What went wrong for Gamecocks vs. Texas A&M?
South Carolina defensive tackle Javon Kinlaw summed it up best.
He and his team were coming off a particularly uneven day in a 26-23 loss to Texas A&M. There was a fair amount of good, enough bad to sour the whole thing, and a close look full of the same self-inflicted wounds that have hurt the Gamecocks in their losses and even some wins.
“Sometimes things don’t fall how you want it to,” Kinlaw said. “It is what it is.”
In some ways, this might be life with a Will Muschamp football game.
South Carolina played well enough to win and certainly poorly enough to lose. The defense held for field goals three times in five red zone trips, and forced a 52-yarder. It smothered A&M’s run game, but got torched through the air and broke later.
The offense had enough moments in the second half to inspire some confidence, but also frittered away chances between a red zone interception and a slew of deep passes that were dropped.
This kind of thing isn’t so uncommon for USC. It had a set of games like this last season and tended to come away with victories. That kind of success led some of the stats people and Las Vegas to doubt the Gamecocks, and they’ve had their share of issues.
One element of that is the turnovers. USC was getting them at a slightly unsustainable rate, and now isn’t getting any. The Aggies never lost the ball, never gave South Carolina good field position or saw a scoring chance squandered with that kind of miscue.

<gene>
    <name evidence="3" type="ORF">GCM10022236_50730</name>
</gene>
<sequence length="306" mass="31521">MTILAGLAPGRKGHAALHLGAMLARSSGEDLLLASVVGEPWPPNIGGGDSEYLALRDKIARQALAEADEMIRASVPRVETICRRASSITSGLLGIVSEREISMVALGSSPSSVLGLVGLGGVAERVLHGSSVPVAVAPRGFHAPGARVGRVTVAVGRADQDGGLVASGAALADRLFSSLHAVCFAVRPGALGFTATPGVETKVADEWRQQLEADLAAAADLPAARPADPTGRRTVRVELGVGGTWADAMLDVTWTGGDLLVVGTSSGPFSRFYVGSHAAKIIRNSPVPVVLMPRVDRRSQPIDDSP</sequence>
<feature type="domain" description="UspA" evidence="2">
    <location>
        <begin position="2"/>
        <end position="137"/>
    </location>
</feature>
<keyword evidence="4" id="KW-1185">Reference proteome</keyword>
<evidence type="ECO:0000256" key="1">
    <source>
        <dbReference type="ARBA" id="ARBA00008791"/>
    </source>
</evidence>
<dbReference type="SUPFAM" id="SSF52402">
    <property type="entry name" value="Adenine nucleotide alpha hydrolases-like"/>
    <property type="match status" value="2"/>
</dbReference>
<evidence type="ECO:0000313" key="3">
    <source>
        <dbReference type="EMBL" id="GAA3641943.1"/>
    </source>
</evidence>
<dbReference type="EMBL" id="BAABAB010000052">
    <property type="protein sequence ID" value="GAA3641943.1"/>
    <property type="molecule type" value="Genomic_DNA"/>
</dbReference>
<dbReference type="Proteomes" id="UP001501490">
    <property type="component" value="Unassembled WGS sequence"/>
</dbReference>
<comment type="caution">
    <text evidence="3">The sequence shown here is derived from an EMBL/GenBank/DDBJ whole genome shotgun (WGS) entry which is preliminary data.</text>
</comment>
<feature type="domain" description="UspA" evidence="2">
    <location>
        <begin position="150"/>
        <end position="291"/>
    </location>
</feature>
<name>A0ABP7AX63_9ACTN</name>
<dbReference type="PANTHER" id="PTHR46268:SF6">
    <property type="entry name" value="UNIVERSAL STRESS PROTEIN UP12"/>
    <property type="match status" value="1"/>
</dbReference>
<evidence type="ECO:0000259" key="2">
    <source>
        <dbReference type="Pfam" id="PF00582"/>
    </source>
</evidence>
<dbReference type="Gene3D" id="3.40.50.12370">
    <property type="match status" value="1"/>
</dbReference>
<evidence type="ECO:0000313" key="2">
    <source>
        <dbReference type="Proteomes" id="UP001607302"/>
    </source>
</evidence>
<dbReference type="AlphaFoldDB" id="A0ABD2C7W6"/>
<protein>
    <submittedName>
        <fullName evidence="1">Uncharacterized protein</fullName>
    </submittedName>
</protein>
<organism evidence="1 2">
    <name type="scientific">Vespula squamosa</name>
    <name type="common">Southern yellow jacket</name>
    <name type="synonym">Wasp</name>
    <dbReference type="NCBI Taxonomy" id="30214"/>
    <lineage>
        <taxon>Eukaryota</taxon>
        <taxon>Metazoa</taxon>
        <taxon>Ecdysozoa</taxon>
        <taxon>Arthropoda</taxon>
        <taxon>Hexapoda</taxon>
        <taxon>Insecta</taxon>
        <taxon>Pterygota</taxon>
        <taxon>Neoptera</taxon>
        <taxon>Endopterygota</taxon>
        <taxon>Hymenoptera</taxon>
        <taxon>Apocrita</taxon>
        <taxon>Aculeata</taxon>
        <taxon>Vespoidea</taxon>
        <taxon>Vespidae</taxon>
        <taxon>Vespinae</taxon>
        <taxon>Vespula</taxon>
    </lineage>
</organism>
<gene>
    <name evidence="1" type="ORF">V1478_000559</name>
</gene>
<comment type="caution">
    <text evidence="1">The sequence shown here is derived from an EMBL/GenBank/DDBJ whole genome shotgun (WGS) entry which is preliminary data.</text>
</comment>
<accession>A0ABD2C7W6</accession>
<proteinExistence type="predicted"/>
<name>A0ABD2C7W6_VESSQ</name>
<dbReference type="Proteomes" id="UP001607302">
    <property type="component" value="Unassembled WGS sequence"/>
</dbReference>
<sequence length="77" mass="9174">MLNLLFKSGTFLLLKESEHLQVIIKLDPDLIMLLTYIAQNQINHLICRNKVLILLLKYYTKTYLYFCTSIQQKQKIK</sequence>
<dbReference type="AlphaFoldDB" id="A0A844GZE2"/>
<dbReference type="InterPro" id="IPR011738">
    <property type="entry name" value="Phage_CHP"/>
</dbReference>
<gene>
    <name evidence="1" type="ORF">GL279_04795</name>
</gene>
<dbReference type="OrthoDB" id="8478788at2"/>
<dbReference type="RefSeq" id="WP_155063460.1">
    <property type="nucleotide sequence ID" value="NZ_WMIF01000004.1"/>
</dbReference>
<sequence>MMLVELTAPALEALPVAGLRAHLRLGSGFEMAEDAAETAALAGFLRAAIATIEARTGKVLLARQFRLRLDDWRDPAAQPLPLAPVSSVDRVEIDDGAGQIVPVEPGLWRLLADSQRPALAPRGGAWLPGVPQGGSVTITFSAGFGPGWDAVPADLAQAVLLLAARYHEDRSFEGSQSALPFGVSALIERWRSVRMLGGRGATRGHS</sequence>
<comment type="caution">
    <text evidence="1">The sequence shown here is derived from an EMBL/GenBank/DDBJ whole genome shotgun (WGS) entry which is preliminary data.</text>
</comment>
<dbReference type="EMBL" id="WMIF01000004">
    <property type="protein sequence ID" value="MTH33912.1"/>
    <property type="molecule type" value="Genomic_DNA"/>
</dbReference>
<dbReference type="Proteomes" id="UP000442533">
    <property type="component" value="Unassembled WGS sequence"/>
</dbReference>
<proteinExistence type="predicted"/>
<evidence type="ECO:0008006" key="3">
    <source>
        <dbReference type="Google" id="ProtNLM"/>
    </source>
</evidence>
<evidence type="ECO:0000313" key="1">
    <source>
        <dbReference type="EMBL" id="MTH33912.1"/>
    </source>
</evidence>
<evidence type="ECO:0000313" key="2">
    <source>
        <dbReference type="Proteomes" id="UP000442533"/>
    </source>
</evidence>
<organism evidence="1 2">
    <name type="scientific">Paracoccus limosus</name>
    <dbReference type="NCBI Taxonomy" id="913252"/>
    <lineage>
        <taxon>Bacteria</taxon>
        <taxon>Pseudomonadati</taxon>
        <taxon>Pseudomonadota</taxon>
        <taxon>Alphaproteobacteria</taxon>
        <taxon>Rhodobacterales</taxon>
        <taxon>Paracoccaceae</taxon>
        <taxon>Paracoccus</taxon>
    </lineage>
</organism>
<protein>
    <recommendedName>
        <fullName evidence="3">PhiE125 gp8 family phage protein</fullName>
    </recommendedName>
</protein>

Saturday was only the third time in Will Muschamp’s 32 games the Gamecocks failed to register a takeaway.
So what changes?
South Carolina has a bye week to regroup and tinker. If anything, time off should help the health of the defense, which has compounded its struggles by losing some players (notably D.J. Wonnum). The offense, it’s still got questions to answer after again failing to convert its prodigious group of playmakers into real production.
The unspoken challenge for this year’s Gamecocks was in some ways this: Could USC cash in on the offensive pieces enough to escape the cycle of tight game after tight game (and maybe hold its own against the big boys)?
At the moment, the answer has been no, and while South Carolina excelled at making the key plays for two seasons, it’s a tough way to live, and those plays seem to have suddenly dried up.